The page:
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Indirect dark matter searches: Towards a consistent top-bottom approach for studying the gamma-ray signals and associated backgrounds


Nezri, Emmanuel; Lavalle, Julien; Teyssier, Romain (2012). Indirect dark matter searches: Towards a consistent top-bottom approach for studying the gamma-ray signals and associated backgrounds. Physical Review D (Particles, Fields, Gravitation and Cosmology), 86(6):063524.

Abstract

While dark matter (DM) is the key ingredient for a successful theory of structure formation, its microscopic nature remains elusive. Indirect detection may provide a powerful test for some strongly motivated DM particle models. Nevertheless, astrophysical backgrounds are usually expected with amplitudes and spectral features similar to the chased signals. On galactic scales, these backgrounds arise from interactions of cosmic rays (CRs) with the interstellar gas, both being difficult to infer and model in detail from observations. Moreover, the associated predictions unavoidably come with theoretical errors, which are known to be significant. We show that a trustworthy guide for such challenging searches can be obtained by exploiting the full information contained in cosmological simulations of galaxies, which now include baryonic gas dynamics and star formation. We further insert CR production and transport from the identified supernova events and fully calculate the CR distribution in a simulated galaxy. We focus on diffuse gamma rays, and self-consistently calculate both the astrophysical galactic emission and the DM signal. We notably show that adiabatic contraction does not necessarily induce large signal-to-noise ratios in galactic centers, and could anyway be traced from the astrophysical background itself. We finally discuss how all this may be used as a generic diagnostic tool for galaxy formation.

Abstract

While dark matter (DM) is the key ingredient for a successful theory of structure formation, its microscopic nature remains elusive. Indirect detection may provide a powerful test for some strongly motivated DM particle models. Nevertheless, astrophysical backgrounds are usually expected with amplitudes and spectral features similar to the chased signals. On galactic scales, these backgrounds arise from interactions of cosmic rays (CRs) with the interstellar gas, both being difficult to infer and model in detail from observations. Moreover, the associated predictions unavoidably come with theoretical errors, which are known to be significant. We show that a trustworthy guide for such challenging searches can be obtained by exploiting the full information contained in cosmological simulations of galaxies, which now include baryonic gas dynamics and star formation. We further insert CR production and transport from the identified supernova events and fully calculate the CR distribution in a simulated galaxy. We focus on diffuse gamma rays, and self-consistently calculate both the astrophysical galactic emission and the DM signal. We notably show that adiabatic contraction does not necessarily induce large signal-to-noise ratios in galactic centers, and could anyway be traced from the astrophysical background itself. We finally discuss how all this may be used as a generic diagnostic tool for galaxy formation.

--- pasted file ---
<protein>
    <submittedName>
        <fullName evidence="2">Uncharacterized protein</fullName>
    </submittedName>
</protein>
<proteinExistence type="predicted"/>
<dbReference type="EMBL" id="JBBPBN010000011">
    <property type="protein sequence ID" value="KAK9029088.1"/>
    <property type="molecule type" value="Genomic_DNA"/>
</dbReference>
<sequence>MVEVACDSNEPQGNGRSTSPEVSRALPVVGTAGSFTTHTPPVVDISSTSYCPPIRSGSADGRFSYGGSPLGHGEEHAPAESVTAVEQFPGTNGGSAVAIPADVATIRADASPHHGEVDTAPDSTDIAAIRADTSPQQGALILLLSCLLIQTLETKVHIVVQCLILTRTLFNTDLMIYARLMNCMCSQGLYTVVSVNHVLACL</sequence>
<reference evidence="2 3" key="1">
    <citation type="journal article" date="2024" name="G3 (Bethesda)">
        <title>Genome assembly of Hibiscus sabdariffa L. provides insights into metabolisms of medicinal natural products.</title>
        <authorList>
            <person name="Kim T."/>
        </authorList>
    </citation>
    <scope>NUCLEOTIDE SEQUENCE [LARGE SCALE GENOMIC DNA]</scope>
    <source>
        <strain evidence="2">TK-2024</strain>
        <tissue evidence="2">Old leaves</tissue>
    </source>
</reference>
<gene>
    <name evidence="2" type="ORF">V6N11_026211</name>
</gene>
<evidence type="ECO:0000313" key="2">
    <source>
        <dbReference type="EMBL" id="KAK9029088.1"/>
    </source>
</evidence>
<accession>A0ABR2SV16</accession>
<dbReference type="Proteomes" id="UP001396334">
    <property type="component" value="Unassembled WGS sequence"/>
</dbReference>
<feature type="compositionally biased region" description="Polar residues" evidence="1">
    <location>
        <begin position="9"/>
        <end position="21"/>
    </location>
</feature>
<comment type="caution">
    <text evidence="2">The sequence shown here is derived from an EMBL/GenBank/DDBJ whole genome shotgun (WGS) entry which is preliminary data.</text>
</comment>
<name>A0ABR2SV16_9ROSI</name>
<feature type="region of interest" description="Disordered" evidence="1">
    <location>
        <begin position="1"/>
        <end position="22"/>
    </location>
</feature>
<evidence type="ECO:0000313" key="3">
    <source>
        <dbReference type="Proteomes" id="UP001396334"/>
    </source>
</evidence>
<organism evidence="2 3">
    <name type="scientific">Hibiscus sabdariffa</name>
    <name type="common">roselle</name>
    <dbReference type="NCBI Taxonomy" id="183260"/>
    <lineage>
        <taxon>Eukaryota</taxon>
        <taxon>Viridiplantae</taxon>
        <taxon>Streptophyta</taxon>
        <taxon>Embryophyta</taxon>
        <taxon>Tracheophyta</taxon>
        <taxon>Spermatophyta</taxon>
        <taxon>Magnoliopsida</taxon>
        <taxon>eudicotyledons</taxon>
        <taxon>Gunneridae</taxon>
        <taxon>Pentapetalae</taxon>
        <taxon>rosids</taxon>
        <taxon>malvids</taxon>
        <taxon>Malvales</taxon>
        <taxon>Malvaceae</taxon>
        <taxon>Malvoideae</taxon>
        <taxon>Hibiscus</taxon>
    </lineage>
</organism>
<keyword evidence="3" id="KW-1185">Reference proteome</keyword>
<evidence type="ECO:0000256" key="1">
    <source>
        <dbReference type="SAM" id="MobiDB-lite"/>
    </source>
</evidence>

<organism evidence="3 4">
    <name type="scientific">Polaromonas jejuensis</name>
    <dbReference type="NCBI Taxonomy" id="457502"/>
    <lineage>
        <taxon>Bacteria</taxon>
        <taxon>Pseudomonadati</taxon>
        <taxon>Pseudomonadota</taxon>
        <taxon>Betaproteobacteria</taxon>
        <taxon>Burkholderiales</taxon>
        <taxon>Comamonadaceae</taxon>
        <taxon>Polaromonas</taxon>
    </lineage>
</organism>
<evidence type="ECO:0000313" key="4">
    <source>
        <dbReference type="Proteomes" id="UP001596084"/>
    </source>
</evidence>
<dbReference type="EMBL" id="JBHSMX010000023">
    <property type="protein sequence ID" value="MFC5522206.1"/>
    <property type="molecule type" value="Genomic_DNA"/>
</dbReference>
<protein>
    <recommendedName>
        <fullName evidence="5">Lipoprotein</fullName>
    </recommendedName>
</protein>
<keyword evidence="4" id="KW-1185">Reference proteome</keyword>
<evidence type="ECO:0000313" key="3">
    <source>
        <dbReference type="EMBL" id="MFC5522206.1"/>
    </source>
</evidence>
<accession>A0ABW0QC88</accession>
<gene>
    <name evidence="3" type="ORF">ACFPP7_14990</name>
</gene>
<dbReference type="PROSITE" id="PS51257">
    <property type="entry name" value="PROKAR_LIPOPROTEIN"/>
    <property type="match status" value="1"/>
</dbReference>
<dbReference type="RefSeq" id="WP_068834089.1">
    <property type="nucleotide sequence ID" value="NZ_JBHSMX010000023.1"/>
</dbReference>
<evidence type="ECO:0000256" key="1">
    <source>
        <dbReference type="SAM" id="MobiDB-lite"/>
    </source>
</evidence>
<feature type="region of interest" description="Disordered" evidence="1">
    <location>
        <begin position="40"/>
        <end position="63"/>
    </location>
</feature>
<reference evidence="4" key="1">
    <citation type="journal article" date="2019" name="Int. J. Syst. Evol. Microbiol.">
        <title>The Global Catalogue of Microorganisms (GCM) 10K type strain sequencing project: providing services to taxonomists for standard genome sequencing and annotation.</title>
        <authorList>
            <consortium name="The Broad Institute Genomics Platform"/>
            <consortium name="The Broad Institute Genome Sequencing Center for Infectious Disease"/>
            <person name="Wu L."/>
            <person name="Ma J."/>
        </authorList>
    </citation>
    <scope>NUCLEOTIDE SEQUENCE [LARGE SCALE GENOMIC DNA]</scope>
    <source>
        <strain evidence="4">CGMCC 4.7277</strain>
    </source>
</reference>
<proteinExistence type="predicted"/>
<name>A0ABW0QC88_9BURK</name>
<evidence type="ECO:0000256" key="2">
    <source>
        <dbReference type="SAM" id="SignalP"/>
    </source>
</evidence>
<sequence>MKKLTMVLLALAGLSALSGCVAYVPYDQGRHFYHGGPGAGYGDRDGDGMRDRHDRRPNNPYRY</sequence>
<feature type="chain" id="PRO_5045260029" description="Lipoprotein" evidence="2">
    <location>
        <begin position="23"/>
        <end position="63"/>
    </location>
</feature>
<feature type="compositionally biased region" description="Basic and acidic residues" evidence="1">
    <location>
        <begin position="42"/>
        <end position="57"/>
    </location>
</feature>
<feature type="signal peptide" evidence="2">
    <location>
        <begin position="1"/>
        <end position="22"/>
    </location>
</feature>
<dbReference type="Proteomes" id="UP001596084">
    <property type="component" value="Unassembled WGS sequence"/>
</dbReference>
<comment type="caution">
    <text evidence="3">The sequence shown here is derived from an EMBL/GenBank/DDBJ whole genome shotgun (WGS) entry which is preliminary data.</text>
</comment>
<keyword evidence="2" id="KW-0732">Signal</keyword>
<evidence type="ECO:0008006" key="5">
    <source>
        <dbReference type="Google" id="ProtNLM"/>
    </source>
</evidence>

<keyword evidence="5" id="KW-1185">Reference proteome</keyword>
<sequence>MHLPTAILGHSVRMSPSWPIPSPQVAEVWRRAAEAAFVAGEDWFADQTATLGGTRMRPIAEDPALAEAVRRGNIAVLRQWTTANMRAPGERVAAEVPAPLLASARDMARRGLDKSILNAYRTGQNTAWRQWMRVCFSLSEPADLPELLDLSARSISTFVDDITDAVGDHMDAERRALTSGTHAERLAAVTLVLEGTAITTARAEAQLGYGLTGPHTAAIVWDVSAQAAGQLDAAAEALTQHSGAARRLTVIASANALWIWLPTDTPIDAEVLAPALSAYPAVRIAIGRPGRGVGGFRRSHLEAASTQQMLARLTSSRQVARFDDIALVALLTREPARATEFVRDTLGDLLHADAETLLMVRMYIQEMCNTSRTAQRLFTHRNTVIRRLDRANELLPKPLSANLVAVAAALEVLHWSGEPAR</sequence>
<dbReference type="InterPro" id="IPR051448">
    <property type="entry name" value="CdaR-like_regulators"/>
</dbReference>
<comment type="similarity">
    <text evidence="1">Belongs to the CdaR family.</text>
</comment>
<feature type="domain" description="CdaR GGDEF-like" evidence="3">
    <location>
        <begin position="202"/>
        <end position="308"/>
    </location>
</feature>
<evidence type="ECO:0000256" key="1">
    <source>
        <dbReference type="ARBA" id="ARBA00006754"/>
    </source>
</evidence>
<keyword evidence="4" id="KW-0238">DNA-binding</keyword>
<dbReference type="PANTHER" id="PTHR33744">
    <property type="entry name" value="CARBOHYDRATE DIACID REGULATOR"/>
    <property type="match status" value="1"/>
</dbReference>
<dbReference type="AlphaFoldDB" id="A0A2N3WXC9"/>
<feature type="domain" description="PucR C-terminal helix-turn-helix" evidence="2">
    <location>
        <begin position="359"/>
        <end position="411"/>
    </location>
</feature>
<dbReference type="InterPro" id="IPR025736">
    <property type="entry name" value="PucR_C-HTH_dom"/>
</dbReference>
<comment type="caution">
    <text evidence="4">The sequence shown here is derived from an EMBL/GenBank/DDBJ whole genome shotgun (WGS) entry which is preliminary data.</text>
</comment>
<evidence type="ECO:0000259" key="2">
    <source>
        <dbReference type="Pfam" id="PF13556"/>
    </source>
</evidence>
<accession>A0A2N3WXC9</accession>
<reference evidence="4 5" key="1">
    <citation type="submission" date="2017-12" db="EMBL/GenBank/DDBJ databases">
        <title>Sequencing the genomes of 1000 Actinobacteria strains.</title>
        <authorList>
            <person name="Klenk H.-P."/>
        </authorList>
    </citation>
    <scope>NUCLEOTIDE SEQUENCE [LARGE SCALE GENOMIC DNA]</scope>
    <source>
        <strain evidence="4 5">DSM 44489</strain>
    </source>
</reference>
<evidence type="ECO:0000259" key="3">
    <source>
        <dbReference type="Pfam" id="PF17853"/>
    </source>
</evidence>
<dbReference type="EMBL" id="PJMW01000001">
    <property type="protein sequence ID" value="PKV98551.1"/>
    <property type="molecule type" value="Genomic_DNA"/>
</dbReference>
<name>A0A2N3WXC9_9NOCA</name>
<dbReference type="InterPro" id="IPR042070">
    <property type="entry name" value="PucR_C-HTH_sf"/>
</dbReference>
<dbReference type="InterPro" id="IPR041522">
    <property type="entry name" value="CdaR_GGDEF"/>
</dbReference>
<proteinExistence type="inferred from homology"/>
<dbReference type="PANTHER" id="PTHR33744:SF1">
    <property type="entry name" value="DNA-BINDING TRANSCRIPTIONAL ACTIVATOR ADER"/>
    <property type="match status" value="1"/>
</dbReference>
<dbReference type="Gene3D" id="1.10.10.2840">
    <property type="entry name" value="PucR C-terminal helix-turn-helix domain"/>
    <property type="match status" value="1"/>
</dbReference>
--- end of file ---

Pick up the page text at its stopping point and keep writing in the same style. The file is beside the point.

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5 citations in Web of Science®
4 citations in Scopus®
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Additional indexing

Item Type:Journal Article, refereed, original work
Communities & Collections:07 Faculty of Science > Institute for Computational Science
Dewey Decimal Classification:530 Physics
Language:English
Date:September 2012
Deposited On:22 Jan 2013 09:53
Last Modified:05 Apr 2016 16:18
Publisher:American Physical Society
ISSN:1550-2368
Publisher DOI:https://doi.org/10.1103/PhysRevD.86.063524

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